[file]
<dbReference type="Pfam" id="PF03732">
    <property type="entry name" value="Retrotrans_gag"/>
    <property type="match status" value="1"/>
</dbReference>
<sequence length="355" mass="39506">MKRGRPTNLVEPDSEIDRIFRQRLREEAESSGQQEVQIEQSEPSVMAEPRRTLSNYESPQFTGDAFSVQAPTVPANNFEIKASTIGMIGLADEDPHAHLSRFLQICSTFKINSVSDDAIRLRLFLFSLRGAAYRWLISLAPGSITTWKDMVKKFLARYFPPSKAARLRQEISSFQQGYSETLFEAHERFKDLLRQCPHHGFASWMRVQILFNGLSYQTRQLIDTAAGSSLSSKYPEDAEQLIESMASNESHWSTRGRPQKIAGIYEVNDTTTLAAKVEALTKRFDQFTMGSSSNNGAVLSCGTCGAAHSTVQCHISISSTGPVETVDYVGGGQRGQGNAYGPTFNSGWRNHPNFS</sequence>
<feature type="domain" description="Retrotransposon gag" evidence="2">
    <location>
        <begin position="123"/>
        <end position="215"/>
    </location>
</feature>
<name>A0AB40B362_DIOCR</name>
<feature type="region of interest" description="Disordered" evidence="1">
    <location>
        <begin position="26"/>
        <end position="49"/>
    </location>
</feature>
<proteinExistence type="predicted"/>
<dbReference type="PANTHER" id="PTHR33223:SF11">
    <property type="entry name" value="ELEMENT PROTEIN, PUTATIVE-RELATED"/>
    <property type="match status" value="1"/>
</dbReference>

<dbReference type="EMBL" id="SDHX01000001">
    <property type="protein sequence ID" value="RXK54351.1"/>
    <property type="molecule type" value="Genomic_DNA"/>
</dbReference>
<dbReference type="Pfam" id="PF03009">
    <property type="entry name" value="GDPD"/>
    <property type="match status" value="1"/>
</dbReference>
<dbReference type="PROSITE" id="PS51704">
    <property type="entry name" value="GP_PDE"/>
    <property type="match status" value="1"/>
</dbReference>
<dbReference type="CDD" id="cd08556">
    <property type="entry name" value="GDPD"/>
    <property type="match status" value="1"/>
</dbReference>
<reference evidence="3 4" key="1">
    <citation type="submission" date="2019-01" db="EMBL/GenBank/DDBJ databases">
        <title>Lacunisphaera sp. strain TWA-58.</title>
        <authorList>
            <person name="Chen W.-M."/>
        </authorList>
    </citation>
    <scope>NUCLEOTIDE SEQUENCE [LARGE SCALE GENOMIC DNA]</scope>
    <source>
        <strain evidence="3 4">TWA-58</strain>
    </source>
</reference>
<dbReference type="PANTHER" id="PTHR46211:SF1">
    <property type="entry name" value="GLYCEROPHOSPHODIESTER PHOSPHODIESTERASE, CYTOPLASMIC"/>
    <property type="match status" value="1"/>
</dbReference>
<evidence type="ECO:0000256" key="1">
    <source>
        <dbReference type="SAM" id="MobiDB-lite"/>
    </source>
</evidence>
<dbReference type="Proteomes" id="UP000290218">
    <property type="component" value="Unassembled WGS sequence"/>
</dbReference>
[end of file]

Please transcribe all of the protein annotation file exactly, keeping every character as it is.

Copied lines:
<dbReference type="Pfam" id="PF03732">
    <property type="entry name" value="Retrotrans_gag"/>
    <property type="match status" value="1"/>
</dbReference>
<sequence length="355" mass="39506">MKRGRPTNLVEPDSEIDRIFRQRLREEAESSGQQEVQIEQSEPSVMAEPRRTLSNYESPQFTGDAFSVQAPTVPANNFEIKASTIGMIGLADEDPHAHLSRFLQICSTFKINSVSDDAIRLRLFLFSLRGAAYRWLISLAPGSITTWKDMVKKFLARYFPPSKAARLRQEISSFQQGYSETLFEAHERFKDLLRQCPHHGFASWMRVQILFNGLSYQTRQLIDTAAGSSLSSKYPEDAEQLIESMASNESHWSTRGRPQKIAGIYEVNDTTTLAAKVEALTKRFDQFTMGSSSNNGAVLSCGTCGAAHSTVQCHISISSTGPVETVDYVGGGQRGQGNAYGPTFNSGWRNHPNFS</sequence>
<feature type="domain" description="Retrotransposon gag" evidence="2">
    <location>
        <begin position="123"/>
        <end position="215"/>
    </location>
</feature>
<name>A0AB40B362_DIOCR</name>
<feature type="region of interest" description="Disordered" evidence="1">
    <location>
        <begin position="26"/>
        <end position="49"/>
    </location>
</feature>
<proteinExistence type="predicted"/>
<dbReference type="PANTHER" id="PTHR33223:SF11">
    <property type="entry name" value="ELEMENT PROTEIN, PUTATIVE-RELATED"/>
    <property type="match status" value="1"/>
</dbReference>

<dbReference type="EMBL" id="SDHX01000001">
    <property type="protein sequence ID" value="RXK54351.1"/>
    <property type="molecule type" value="Genomic_DNA"/>
</dbReference>
<dbReference type="Pfam" id="PF03009">
    <property type="entry name" value="GDPD"/>
    <property type="match status" value="1"/>
</dbReference>
<dbReference type="PROSITE" id="PS51704">
    <property type="entry name" value="GP_PDE"/>
    <property type="match status" value="1"/>
</dbReference>
<dbReference type="CDD" id="cd08556">
    <property type="entry name" value="GDPD"/>
    <property type="match status" value="1"/>
</dbReference>
<reference evidence="3 4" key="1">
    <citation type="submission" date="2019-01" db="EMBL/GenBank/DDBJ databases">
        <title>Lacunisphaera sp. strain TWA-58.</title>
        <authorList>
            <person name="Chen W.-M."/>
        </authorList>
    </citation>
    <scope>NUCLEOTIDE SEQUENCE [LARGE SCALE GENOMIC DNA]</scope>
    <source>
        <strain evidence="3 4">TWA-58</strain>
    </source>
</reference>
<dbReference type="PANTHER" id="PTHR46211:SF1">
    <property type="entry name" value="GLYCEROPHOSPHODIESTER PHOSPHODIESTERASE, CYTOPLASMIC"/>
    <property type="match status" value="1"/>
</dbReference>
<evidence type="ECO:0000256" key="1">
    <source>
        <dbReference type="SAM" id="MobiDB-lite"/>
    </source>
</evidence>
<dbReference type="Proteomes" id="UP000290218">
    <property type="component" value="Unassembled WGS sequence"/>
</dbReference>